From the moment I heard the initial reports of the Hunan situation my heart has ached--my daughter is from Hunan. Whatever the "truth" may be I would have to agree with other post that neither possibilities are comforting.

I spent our first month home with our daughter weeping at some point in my day as I looked at her and considered the choice that her birth mother had made--perhaps she is grieving, perhaps she had no choice, perhaps . . . I will never know. To then consider either of the mentioned possibilities, trafficking or parents selling their children because of their own needs, leaves my heart weighted. Each time I look at my daughter, I am amazed by her beauty, personality and the gift that she is in my life.

This is all quite complex and many questions may always weigh in my heart regarding these matters.

I appreciate the other post to this situation

Anonymous said...

Thanks for your post on the trial--I was wondering if there would be any follow-up in the press.

I am glad that these babies weren't stolen but the whole idea of parents selling their babies is almost as difficult to deal with. I understand that some of these families are incredibly poor and may really need the money, but I don't find the idea comforting.

Anonymous said...

If my parents sold me I would
not forgive them so easily.

Anonymous said...

These girls were abandoned. So the parents benefitted in the transaction... so what? Many of the reasons for giving them up in the first place are also financial - can't afford the fines, can't afford to have job threatened, need a boy to care for you when you are older, can't afford medical care for a special needs child.

Actually receiving money in the act of abandonment has a certain blatant crassness to it that we, from our perspective, are sensitive to. But let's not forget that financial considerations are likely a part of *every* abandoned Chinese child's story!!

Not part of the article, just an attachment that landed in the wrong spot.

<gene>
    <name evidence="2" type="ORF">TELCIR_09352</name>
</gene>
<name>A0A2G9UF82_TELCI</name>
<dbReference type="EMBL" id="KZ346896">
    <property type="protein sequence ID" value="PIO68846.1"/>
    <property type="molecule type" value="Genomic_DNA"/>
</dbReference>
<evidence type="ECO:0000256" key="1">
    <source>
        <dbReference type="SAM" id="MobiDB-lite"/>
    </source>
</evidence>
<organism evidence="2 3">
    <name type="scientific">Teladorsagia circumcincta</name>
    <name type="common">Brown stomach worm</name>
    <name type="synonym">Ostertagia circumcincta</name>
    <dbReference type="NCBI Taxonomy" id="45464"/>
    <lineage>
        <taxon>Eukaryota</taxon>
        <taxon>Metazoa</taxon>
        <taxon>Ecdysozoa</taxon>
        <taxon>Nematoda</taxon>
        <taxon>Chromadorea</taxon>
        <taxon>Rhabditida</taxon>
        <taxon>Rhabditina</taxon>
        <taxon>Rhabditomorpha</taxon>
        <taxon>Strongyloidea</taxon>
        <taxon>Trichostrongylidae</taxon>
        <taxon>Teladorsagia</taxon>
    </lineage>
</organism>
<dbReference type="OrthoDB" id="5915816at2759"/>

Anonymous said...

I hardly think that these new facts would give us as adoptive parents peace of mind. Rather, it brings up more questions, among which is - what is our child's real birth story? And how would we explain this to our child? Are we telling our child lies if we stick to the story on our referral form?

Then there's the larger question. Romanian adoptions were closed to the US due to such corruption. This left many would-be parents with significant losses - not only of their would-be children, but of money as well. And it left children without new homes that they badly need. Would we want China to be closed to the US for adoption as well?

Anonymous said...

I have no starry-eyed illusions about the plight of girl children in China. China has a long history of selling girls and women. No matter what the truth about Hunan, ALL Chinese baby girls come with a cultural heritage that is not very pretty when it comes to its treatment of females. That is a truth we will all have to communicate to our daughters, no matter how much we want to tell them pretty stories about "Your birth mommy who wanted you but couldn't keep you."

What is new about the situation of girl children in China is the international element. What makes me uncomfortable is a valid, though ugly, idea that Chinese baby girls are a commodity and that I, as an American, can get a baby girl the same way I can get cheap chinese toys at Wal-Mart. (Their supply, my demand).

What would make me feel better about this? I'm not sure. I guess some people comfort themselves with beliefs in their altruism and the helpless neediness of the children. Some people believe in destiny. Some people believe in a calling from God.

I can't really swallow those stories. As a veteran parent, I know that parenting is as much about our desires to have children as it is about a child's need to have a family. I don't believe in God or destiny either. I believe that we can try to make the best choices possible in a largely random universe.

I, too, would like to know what happens to the Chinese orphans who are not adopted internationally. I would like to know how I fit, as an American "consumer", in the Chinese marketplace of girl children.

I'm so grateful for researchers like Brian who take us beyond the romanticism of adoption and allow us to make informed decisions about our actions.


Anonymous said...

It might bring comfort to some adoptive parents that their child was sold by their birth parents. I have two teenage daughters (and two younger sons) adopted from China. When they were adopted the orphanages were brimming with unwanted children, now with so many adoptive families trekking to China the orphanages are trying to fill those demands. We have contributed to the problem.
From my children's perspective it would be devastating to learn that they may have been sold by their B family. To have been kidnapped fits into an abandoned child's fantasy of what may have happened to them. Just ask my 8 year old son?